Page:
Green energy leading charge in cheaper electricity: ACCC

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on April 13, 2021
Green energy leading charge in cheaper electricity: ACCC

Figures released today show electricity prices have fallen 9% since mid-2020, but one expert has renewed calls to be wary of cheap solar panels.

Australian Competition and Consumer Commission (ACCC) chair Rod Sims said increased generation partly off the back of renewable energy has led to "much lower" wholesale electricity costs. 

"Prior to this, we had a decade of sustained electricity price increases that placed unacceptable pressure on households and small businesses," he said.

“The ACCC is now investigating whether electricity retailers’ current prices, including to their existing customers, are in line with recent wholesale price reductions, and if electricity retailers haven’t passed on the savings to consumers as required by law, they can expect to hear from us."

Want to buy renewable energy technology for your home? The table below features green personal loans with some of the lowest interest rates on the market.


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Green Loan

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    Green Eco Loan

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      Green Loan

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        Green Personal Loan

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            *Comparison rates based on a loan of $30,000 for a five-year loan term. Warning: this comparison rate is true only for this example and may not include all fees and charges. Different terms, fees or other loan amounts might result in a different comparison rate, Rates correct as of August 7, 2022. View disclaimer.

            The ACCC says the more competitive offers in NSW, Victoria, SA, South East Queensland, and the ACT were saving households $126 per year on average. 

            The biggest savings were seen in Victoria, with flat rate offer prices decreasing by between 11.1% and 14.2%, saving households on average $171 to $198 per year.

            It also found if everyone took advantage of lower offers on the National Energy Market, total savings would be about $900 million compared to June 2020.

            This follows research from energy retailer Tango Energy last week that found price was still a barrier to Australians wanting clean energy in their homes, but 51% were still willing to pay an extra $5 to $10 per month to switch to a clean energy plan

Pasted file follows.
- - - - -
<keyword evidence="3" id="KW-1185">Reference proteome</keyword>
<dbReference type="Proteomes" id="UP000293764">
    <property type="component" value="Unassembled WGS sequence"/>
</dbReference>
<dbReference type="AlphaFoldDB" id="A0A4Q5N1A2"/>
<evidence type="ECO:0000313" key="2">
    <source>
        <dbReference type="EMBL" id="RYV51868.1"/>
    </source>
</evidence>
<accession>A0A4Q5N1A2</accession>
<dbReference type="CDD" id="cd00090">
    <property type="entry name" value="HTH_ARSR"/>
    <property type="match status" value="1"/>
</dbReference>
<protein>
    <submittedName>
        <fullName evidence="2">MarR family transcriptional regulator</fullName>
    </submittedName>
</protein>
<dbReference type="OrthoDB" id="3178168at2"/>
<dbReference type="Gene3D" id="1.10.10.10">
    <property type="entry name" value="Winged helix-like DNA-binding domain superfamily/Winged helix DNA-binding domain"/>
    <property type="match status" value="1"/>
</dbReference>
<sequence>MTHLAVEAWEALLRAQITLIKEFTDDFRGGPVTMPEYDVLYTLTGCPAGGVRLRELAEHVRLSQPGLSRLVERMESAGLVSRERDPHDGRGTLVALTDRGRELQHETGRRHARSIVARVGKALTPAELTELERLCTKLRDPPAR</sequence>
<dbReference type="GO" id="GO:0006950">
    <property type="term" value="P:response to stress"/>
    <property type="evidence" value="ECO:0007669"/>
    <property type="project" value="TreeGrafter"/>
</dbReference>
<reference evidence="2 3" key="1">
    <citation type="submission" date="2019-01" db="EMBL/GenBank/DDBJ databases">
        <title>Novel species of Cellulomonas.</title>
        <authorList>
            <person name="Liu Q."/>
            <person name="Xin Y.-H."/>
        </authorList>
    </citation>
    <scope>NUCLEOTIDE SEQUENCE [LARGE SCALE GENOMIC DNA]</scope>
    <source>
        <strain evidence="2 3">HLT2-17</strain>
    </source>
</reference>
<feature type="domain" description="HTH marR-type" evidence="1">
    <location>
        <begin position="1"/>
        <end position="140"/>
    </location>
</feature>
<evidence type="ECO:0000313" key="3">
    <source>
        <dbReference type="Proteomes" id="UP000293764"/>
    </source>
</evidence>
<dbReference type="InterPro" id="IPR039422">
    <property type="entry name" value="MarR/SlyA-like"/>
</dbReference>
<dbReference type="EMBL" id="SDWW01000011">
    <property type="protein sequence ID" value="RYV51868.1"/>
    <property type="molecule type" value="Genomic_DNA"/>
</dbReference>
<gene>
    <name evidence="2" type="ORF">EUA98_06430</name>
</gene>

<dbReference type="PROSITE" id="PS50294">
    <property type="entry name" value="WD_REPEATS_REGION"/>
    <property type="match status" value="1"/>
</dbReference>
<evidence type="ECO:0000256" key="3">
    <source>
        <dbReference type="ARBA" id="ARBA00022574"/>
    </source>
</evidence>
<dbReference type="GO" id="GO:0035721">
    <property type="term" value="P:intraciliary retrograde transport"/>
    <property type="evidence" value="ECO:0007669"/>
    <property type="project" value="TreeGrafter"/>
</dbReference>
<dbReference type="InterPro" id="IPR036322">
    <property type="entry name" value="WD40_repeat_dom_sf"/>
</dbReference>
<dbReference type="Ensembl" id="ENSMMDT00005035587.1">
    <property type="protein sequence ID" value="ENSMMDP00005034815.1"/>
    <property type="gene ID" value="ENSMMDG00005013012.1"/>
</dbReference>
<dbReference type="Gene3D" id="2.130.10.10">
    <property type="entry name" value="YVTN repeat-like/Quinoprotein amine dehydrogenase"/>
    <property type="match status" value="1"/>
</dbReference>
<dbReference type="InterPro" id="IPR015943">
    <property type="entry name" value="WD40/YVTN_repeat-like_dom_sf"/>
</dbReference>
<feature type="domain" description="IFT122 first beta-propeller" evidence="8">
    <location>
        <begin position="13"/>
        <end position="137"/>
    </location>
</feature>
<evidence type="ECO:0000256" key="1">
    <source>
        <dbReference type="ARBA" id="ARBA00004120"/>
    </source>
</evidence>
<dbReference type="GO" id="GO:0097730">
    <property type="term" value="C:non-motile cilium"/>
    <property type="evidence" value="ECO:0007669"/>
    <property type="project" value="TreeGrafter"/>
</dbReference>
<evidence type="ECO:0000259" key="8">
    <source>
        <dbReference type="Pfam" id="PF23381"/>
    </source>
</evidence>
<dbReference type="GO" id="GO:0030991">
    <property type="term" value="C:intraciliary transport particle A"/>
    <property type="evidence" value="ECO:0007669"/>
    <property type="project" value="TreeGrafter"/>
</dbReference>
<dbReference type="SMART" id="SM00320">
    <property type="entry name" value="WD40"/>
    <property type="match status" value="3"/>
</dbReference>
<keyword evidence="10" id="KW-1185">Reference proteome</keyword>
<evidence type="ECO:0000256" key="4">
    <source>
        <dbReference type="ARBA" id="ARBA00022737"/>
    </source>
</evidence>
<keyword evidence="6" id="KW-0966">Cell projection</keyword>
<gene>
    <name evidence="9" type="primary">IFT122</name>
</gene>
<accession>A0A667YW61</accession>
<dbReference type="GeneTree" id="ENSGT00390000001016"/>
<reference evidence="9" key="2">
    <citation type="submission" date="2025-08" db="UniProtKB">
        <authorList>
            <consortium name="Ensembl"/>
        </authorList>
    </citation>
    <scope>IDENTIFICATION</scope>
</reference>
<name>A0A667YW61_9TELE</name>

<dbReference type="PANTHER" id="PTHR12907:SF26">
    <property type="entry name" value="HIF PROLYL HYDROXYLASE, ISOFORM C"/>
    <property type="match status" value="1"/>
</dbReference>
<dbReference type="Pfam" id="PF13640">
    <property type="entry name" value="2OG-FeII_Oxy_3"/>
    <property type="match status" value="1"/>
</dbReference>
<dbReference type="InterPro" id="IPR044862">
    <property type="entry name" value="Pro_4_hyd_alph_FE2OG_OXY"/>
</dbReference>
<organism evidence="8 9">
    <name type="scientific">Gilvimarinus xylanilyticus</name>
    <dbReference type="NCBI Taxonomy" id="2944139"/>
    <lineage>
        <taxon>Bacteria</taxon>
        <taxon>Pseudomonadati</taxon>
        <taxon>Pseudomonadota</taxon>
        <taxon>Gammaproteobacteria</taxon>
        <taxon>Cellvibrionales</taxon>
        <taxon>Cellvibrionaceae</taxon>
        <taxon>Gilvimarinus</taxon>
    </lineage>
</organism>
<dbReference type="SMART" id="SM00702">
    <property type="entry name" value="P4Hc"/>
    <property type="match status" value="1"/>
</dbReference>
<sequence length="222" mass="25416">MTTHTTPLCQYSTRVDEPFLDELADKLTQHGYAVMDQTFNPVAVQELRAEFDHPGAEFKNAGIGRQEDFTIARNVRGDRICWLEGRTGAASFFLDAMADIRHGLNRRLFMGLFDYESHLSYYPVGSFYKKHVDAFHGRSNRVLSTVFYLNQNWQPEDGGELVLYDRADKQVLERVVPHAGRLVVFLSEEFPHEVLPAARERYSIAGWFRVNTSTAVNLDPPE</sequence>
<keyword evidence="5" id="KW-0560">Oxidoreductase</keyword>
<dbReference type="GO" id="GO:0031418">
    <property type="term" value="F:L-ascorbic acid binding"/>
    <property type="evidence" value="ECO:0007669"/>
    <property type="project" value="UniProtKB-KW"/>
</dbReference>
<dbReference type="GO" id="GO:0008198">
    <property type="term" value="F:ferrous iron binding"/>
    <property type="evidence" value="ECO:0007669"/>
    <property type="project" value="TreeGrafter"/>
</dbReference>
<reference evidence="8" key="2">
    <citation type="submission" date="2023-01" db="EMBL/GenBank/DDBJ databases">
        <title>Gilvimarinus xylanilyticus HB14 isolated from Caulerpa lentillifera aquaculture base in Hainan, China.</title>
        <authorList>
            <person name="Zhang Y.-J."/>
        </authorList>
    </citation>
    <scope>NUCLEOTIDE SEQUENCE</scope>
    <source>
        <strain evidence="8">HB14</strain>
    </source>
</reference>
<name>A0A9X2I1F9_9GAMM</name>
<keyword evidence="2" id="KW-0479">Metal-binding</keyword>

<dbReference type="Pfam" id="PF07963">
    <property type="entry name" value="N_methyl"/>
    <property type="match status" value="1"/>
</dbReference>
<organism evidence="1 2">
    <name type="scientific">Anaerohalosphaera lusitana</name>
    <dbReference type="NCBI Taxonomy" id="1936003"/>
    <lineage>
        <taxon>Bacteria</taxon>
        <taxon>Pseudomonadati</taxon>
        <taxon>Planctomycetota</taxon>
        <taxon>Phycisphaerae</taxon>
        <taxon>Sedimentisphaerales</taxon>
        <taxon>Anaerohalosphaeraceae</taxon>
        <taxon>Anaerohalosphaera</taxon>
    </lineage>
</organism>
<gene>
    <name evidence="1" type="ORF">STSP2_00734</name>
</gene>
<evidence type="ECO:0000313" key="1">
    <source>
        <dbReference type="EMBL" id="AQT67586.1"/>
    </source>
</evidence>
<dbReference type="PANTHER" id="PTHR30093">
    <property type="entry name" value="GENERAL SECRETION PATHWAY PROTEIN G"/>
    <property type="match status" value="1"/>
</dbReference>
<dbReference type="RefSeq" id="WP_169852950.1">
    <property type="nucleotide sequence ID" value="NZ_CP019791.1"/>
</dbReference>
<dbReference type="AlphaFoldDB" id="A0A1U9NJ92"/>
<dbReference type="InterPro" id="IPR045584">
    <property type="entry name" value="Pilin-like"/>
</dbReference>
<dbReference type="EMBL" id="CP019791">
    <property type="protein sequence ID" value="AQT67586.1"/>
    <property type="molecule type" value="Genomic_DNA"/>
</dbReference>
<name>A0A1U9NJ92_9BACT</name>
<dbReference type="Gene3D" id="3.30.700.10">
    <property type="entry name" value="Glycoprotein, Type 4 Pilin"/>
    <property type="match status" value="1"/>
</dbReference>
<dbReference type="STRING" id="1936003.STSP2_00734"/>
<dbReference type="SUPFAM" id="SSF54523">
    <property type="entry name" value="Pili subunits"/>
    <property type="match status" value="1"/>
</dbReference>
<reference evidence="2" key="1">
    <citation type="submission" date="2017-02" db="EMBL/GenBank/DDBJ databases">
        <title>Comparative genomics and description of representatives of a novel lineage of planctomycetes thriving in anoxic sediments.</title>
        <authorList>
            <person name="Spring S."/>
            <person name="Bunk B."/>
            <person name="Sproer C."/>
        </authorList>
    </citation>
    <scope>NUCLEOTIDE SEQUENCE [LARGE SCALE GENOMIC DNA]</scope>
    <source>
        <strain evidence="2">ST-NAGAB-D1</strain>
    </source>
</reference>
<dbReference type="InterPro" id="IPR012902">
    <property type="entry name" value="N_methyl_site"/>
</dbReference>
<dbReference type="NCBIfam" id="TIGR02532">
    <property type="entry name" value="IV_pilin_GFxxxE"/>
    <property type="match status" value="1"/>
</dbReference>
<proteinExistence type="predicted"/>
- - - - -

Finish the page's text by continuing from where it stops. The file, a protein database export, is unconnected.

The rise of solar panels

            One fifth of Australia's clean energy is generated from small-scale solar panels.

            However, research from LG's energy department shows some solar panels lose 20% of their output capacity within five years.

            Bernie Kelly, founder of Australia's first solar energy marketplace 'Bid My Solar' has renewed calls for homeowners to be wary of installing cheap solar panels.

            "The government incentive programme for solar has created an environment for unreliable solar operators to thrive. Cheap, underperforming and failing solar has been dumped into the Australian market and these companies rely on marketing hype to convince consumers that cheap solar will deliver," he said.

            "You do not need to pay over the odds to obtain a quality solar outcome, however, it is so important that if you are thinking about solar you don’t rush in thinking everything is fine, rather, take time to complete your research.

            “With 20% of all solar installations failing compliance, it is critical that when investing in solar you choose quality systems and quality installers, you need to do your homework. Research, whilst time consuming, pays big dividends when investing in solar."

            Related: Can solar panels save you money? 

            Commonwealth Bank is currently offering a 0.99% p.a green loan for existing homeowners to borrow up to $20,000 for purchasing renewable technology. 

            Personal Lender Plenti has also launched a new interest-free finance offering for households looking to purchase solar panels and battery installations.

            Photo by Science in HD on Unsplash

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            Harrison is's Assistant Editor. Prior to joining Savings in January 2020, he worked for some of Australia's largest comparison sites and media organisations. With a keen interest in the economy, housing policy, and personal finance, Harrison strives to deliver and edit news and guides that are engaging, thought-provoking, and simple to read.

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